In the visiting teacher role, some health and safety aspects discussed with educators on visits to the home have not been responded to promptly by the educator or followed up by the visiting teacher.

Since purchasing the service, the directors have been familiarising themselves with operational matters and with developing systems. They now need to apply an evaluative approach for continuous improvement to ensure sustainability and positive learning outcomes for children.

Key Next Steps

The key next steps for the directors are to:

  • continue to define their roles and responsibilities as both the directors and visiting teachers to ensure consistency and cohesion of practices
  • further develop the service's strategic and annual plans, link these to the philosophy and learning priorities for children, and develop actions to achieve the service's vision
  • build the understanding of internal evaluation and implement a schedule of regular reviews across all aspects of the service's operations
  • ensure all health and safety requirements are met.

Management Assurance on Legal Requirements

Before the review, the staff and management of Childsplay Homebased Education Service completed an ERO Centre Assurance Statement and Self-Audit Checklist. In these documents they attested that they have taken all reasonable steps to meet their legal obligations related to:

  • curriculum
  • premises and facilities
  • health and safety practices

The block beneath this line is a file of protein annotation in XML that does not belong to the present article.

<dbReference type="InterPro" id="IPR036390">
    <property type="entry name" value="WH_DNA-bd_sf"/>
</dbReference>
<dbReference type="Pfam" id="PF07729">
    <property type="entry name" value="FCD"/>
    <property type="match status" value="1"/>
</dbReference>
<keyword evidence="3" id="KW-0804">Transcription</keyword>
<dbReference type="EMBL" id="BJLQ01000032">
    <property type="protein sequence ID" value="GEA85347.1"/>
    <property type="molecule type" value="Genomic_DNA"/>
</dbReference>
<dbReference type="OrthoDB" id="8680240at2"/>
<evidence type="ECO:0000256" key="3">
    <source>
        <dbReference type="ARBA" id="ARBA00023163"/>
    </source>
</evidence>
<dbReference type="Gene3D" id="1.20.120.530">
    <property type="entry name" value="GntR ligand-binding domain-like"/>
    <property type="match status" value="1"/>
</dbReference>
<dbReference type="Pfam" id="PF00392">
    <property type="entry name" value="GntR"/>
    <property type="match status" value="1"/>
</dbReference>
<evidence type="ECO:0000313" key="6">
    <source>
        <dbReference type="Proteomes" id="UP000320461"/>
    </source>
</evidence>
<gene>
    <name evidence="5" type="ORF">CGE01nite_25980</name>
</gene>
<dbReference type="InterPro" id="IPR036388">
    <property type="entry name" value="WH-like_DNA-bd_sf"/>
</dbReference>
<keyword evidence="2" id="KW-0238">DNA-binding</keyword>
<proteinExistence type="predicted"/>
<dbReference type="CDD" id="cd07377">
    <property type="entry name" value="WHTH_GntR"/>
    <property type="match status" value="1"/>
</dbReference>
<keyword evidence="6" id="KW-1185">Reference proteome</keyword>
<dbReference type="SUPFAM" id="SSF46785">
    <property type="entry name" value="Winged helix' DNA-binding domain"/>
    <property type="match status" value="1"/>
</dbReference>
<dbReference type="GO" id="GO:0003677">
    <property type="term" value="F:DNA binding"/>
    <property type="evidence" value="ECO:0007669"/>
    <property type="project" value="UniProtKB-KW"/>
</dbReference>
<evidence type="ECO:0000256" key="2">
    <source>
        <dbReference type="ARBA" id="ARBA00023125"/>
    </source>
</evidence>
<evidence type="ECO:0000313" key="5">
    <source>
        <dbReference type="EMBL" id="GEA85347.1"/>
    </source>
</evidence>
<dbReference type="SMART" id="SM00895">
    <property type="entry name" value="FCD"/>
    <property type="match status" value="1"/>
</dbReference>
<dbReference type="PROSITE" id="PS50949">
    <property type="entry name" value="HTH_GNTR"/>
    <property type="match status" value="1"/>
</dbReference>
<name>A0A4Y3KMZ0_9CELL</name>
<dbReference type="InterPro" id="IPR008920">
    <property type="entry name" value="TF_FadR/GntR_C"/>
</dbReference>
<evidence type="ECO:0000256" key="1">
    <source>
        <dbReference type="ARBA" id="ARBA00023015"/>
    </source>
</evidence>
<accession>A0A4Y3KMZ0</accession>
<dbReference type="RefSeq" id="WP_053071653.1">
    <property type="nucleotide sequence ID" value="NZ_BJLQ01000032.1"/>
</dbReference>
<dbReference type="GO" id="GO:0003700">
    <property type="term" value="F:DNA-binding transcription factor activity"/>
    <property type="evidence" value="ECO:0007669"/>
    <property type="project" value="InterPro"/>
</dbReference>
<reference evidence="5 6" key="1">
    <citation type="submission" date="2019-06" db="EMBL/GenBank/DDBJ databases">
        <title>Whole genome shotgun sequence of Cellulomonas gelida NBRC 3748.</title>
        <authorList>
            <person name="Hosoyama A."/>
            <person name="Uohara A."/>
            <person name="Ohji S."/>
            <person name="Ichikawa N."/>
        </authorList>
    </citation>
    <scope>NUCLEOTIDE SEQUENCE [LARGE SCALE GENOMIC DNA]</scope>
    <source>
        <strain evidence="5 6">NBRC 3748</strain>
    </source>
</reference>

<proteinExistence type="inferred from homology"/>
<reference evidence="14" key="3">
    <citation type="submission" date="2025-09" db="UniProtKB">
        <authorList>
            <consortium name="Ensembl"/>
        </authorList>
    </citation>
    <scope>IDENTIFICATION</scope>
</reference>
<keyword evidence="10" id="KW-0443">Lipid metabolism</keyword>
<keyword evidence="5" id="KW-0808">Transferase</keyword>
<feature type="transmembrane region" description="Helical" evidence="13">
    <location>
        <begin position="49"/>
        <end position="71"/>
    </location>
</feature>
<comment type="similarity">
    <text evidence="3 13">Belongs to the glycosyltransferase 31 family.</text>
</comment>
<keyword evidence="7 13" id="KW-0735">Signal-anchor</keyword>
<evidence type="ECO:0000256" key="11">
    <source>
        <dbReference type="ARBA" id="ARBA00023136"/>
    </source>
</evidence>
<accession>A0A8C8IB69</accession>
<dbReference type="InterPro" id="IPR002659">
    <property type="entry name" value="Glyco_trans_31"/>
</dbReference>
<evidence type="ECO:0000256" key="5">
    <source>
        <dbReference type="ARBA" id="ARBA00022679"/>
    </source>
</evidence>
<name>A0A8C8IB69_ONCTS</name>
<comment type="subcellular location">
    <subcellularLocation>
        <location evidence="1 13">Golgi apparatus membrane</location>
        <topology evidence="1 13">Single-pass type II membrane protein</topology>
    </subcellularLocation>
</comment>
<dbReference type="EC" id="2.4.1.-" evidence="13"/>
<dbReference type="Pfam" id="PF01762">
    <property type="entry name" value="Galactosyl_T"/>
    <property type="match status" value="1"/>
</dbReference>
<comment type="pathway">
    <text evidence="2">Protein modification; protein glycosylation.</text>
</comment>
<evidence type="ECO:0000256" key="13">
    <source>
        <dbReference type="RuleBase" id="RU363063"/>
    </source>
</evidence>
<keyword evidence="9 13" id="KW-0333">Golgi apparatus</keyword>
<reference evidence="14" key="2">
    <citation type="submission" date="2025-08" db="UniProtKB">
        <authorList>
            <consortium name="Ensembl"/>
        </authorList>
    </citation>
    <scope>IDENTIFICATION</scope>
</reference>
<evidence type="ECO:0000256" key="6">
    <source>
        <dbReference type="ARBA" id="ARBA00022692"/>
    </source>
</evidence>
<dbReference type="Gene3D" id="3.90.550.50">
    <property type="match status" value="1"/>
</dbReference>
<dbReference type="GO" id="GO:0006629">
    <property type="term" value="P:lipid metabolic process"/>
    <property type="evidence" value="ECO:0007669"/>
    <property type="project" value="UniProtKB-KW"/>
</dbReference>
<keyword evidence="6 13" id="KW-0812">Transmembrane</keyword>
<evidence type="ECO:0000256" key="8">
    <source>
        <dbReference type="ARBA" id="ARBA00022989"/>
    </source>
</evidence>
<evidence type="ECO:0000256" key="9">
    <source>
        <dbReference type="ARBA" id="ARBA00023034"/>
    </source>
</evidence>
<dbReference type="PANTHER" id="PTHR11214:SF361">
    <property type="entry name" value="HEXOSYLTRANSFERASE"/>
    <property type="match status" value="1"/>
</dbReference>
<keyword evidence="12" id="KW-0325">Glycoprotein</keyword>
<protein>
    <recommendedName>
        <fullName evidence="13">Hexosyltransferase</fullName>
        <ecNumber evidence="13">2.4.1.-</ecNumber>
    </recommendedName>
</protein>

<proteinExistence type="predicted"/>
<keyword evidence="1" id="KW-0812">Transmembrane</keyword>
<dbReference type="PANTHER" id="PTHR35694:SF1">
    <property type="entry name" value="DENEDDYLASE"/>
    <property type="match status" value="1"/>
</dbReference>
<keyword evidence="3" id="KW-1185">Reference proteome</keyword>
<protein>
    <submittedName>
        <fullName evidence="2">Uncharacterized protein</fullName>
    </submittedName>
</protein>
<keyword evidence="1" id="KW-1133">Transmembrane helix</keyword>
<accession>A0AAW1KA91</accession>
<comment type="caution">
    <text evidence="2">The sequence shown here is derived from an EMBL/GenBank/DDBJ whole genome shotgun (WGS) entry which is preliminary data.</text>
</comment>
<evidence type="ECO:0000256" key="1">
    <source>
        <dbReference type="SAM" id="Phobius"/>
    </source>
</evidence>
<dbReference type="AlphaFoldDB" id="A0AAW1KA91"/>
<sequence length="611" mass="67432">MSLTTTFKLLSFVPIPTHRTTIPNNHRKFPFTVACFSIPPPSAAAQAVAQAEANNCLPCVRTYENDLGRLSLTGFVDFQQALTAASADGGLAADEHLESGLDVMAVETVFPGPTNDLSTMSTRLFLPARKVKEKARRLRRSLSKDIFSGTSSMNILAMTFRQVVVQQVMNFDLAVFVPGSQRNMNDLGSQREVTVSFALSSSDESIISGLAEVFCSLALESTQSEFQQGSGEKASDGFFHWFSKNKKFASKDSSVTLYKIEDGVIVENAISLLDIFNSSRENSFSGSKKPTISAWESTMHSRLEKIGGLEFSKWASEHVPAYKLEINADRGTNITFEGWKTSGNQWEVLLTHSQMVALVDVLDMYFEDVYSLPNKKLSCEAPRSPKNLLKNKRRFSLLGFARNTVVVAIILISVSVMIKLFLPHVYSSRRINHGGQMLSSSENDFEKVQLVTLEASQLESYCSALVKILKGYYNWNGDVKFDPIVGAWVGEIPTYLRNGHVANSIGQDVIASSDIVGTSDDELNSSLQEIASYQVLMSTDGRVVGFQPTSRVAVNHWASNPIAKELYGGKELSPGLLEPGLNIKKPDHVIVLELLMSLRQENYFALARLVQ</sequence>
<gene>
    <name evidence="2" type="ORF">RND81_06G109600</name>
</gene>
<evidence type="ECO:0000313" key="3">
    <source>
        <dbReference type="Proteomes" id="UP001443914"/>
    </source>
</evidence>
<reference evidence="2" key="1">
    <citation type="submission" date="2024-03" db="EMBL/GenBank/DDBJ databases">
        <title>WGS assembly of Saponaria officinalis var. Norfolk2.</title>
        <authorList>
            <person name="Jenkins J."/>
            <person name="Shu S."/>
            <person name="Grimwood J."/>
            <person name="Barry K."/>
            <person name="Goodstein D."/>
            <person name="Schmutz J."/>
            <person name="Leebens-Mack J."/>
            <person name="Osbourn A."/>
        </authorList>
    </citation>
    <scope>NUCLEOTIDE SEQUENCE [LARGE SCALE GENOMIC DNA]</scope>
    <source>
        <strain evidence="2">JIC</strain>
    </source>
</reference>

• governance, management and administration.

During the review, ERO looked at the service’s systems for managing the following areas that have a potentially high impact on children's wellbeing:

  • emotional safety (including positive guidance and child protection)

  • physical safety (including supervision; sleep procedures; accidents; medication; hygiene; excursion policies and procedures)

  • suitable staffing (including qualification levels; police vetting; teacher registration; ratios)

  • evacuation procedures and practices for fire and earthquake.

All early childhood services are required to promote children’s health and safety and to regularly review their compliance with legal requirements.

Priorities for Compliance Improvement

The service has a range of formal policies and informal systems for managing health and safety requirements. In order to improve current practice, the directors must ensure that the educators follow the required procedures in the policies that they signed in the Educator Agreement, and apply more rigour to health and safety systems to ensure compliance with all requirements.

Development Plan Recommendation

ERO recommends that the service, in consultation with the Ministry of Education, develops priorities and planning to address the key next steps and actions outlined in this report.

Next ERO Review

When is ERO likely to review the service again?

The next ERO review of Childsplay Homebased Education Service will be within two years.

Alan Wynyard

Director Review & Improvement Services

Te Waipounamu - Southern Region

5 October 2018

The Purpose of ERO Reports